Beijing's Other Games: Dancing In The Park

Beijing is the center of world sports this week and next, with marquee events like swimming, gymnastics and track.

But outside the Olympic venues, you can find a different sort of action in the city's public parks.

Every morning, thousands of retirees engage in their own brand of exercise: Everything from ballroom dancing to an old Chinese game that looks like hacky sack.

At 7:30 a.m. in Red Scarf Park, it's time for Latin dance. Three hundred older Chinese are gliding across a polished stone floor in an outdoor pavilion.

The men wear pressed pants, and women twirl in pleated skirts. They do the tango, the Viennese waltz — even the jitterbug.

"I like dancing, I like music," says 52-year-old Ko Fengling, a regular. "I like it from the bottom of my heart. This way of working out is quite good. You can entertain yourself while you exercise."

Ko is retired from a clothing dye factory. Her dance partner is a former co-worker, Meng Xinghong, who seems shy.

When asked what draws him here, he takes the question the wrong way: He quickly points out that his relationship with his partner does not go beyond the dance floor.

"Working out has [a] lot of benefits," Meng says. "There's nothing else. I just like dancing."

Social Freedom With Dance

Fan Delong, who used to work in the Daqing Oil Fields in northeast China, enjoys the social freedom of dancing in the park. After retiring several years ago, he has come here every day in warm weather.

"There's no fixed partner," Fan says. "You can just look around whenever you come. When I invite people, if the person thinks I dance well, she'll accept my invitation. If she doesn't, I don't care. I can ask someone else."

And Fan — a lanky man who wears a baseball cap — says there are advantages to not dancing with your spouse.

"If you dance with your own people, there are more problems," Fan says. "If you make a wrong move and your wife says, 'You've stepped on my foot,' you have no other choice [but] to put up with it."

Beijingers have been ballroom dancing in parks for decades, but there was a time when they didn't. During the Cultural Revolution from 1966 to 1976, the government banned things it saw as foreign and bourgeois.

Lin Sunrong, who used to work as an interpreter for Chinese diplomats, describes that chaotic period in a diplomatic light.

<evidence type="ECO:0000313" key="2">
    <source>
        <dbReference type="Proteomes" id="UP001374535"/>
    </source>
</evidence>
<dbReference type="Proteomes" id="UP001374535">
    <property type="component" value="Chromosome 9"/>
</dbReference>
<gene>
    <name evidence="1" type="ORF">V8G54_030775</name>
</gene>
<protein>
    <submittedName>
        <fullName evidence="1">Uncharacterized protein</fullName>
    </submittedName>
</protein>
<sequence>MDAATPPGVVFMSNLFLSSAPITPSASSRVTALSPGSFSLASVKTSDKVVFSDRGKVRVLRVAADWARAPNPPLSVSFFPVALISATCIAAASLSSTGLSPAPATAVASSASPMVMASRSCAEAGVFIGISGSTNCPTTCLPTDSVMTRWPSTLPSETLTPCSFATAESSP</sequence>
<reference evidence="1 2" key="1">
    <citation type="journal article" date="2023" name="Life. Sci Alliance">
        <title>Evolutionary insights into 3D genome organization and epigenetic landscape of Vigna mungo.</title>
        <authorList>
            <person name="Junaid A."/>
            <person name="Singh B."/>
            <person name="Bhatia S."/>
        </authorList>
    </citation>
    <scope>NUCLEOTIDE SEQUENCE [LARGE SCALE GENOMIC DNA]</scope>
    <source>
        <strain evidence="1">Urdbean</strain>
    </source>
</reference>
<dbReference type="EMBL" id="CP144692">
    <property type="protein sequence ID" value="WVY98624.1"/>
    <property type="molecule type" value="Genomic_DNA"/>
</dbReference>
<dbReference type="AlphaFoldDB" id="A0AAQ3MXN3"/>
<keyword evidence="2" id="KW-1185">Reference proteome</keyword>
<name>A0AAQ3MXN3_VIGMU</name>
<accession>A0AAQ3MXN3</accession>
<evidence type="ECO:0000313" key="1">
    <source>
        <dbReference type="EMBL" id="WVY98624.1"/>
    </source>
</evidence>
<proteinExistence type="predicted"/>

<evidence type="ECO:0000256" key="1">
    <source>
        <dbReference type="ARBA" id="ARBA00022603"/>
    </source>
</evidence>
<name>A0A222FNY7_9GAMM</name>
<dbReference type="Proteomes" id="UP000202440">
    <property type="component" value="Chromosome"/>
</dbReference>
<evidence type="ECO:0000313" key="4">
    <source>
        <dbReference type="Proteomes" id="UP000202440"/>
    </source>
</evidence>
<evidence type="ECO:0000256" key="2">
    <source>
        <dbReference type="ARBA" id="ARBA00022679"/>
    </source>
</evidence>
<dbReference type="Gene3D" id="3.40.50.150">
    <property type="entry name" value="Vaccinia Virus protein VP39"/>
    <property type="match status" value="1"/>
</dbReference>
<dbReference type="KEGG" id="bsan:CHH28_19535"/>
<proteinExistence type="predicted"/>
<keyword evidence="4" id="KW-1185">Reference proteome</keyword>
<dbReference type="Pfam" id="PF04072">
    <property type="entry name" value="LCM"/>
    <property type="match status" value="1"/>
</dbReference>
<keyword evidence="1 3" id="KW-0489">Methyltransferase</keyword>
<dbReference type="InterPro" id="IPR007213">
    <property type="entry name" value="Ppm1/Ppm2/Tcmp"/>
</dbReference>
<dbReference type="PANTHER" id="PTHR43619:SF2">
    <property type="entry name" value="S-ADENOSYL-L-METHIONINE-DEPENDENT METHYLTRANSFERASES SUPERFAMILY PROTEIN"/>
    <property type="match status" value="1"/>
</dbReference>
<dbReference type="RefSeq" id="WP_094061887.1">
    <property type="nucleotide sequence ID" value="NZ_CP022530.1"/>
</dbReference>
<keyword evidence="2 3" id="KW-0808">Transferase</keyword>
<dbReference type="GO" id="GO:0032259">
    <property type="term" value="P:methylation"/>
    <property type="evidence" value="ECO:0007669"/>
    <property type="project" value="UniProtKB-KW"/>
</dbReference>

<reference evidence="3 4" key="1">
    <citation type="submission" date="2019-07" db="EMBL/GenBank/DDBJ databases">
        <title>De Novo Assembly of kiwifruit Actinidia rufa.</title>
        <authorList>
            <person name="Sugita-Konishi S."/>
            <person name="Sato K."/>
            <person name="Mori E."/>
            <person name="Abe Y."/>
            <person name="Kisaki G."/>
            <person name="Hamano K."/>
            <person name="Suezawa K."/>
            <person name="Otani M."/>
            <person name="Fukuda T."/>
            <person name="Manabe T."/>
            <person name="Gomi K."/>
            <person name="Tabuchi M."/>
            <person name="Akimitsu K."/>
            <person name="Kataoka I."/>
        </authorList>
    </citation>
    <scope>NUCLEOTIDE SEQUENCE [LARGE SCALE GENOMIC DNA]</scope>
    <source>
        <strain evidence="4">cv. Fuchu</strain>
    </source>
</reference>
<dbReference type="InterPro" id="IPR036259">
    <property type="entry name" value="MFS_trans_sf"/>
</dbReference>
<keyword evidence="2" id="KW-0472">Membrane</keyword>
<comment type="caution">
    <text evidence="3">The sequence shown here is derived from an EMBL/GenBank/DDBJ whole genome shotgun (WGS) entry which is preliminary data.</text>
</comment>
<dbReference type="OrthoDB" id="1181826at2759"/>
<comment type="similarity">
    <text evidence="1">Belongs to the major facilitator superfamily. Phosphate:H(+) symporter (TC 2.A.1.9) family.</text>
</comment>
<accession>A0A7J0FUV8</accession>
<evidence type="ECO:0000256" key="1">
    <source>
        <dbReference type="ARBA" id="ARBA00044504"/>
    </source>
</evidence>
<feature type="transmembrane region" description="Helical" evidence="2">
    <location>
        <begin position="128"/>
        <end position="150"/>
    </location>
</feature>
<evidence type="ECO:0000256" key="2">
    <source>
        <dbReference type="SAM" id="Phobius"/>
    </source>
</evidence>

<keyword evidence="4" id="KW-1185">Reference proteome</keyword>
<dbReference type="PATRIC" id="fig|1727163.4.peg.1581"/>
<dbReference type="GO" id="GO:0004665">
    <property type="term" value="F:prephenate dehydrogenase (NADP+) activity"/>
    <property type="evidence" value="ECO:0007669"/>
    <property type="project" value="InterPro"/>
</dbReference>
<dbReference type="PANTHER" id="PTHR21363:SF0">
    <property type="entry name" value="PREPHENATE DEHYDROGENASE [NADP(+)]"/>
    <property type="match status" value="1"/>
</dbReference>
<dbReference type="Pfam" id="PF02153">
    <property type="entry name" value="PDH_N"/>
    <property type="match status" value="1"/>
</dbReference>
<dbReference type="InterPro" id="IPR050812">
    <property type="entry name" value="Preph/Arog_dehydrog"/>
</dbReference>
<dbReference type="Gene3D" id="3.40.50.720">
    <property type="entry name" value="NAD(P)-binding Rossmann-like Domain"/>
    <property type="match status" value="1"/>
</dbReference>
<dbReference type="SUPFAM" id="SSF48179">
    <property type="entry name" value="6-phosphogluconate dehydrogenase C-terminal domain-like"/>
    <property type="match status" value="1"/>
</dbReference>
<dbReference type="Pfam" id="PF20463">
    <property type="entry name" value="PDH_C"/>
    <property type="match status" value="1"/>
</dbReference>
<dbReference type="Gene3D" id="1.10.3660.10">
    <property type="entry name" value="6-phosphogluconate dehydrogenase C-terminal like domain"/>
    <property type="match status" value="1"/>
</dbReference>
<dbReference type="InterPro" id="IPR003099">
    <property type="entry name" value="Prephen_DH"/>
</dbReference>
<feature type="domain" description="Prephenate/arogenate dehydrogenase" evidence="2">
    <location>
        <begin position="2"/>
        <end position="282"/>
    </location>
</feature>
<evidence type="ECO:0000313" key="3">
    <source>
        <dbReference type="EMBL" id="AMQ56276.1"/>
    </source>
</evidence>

"You could dance during the Cultural Revolution, but we didn't dance like the way we do today," Lin says. "It was revolutionary dance."

Early Morning Pingpong

People also exercise in other ways at the park. Just outside the front gate, another group of retirees stands in a circle, kicking shuttlecocks in the air.

It's an old Chinese sport and looks like a cross between badminton and hacky sack.

One player says they can keep the shuttlecock in the air up to 20 minutes.

About a mile away is Chaoyang Park, where the government has built a 12,000 seat stadium for Olympic beach volleyball. With its bikini-clad female players and tons of sand, beach volleyball is foreign to most Chinese.

But a short walk from the stadium is a more familiar game — pingpong. Players begin mopping the dew from the tables around sunrise, and by 6 a.m., all 18 are full.

Players come for the competition and for the health benefits. Two years ago, Zhang Suying had high cholesterol, so at 56, she took up pingpong and the effects have been dramatic.

"Before, I was fat," Zhang says. "I was 154 pounds. Now, I'm 121 pounds."

Zhang is a fierce player. She whacks the ball so hard that her opponent has to play six feet away from the back end of the table. She says learning was pretty easy.

"When you start, the old players all teach you," Zhang says. "They teach you how to move strategically, how to hold the paddle, how to move your feet. They're very warm-hearted."

Back at the dancing pavilion, it is approaching 9:30 a.m. and things are beginning to wrap up. After nearly two hours, the dancers are hot and tired. Women sit on newspapers, drinking tea from thermoses and cooling themselves with hand fans. Some of the men have sweated through their shirts. Then the session concludes as it does each morning: with "Auld Lang Syne."

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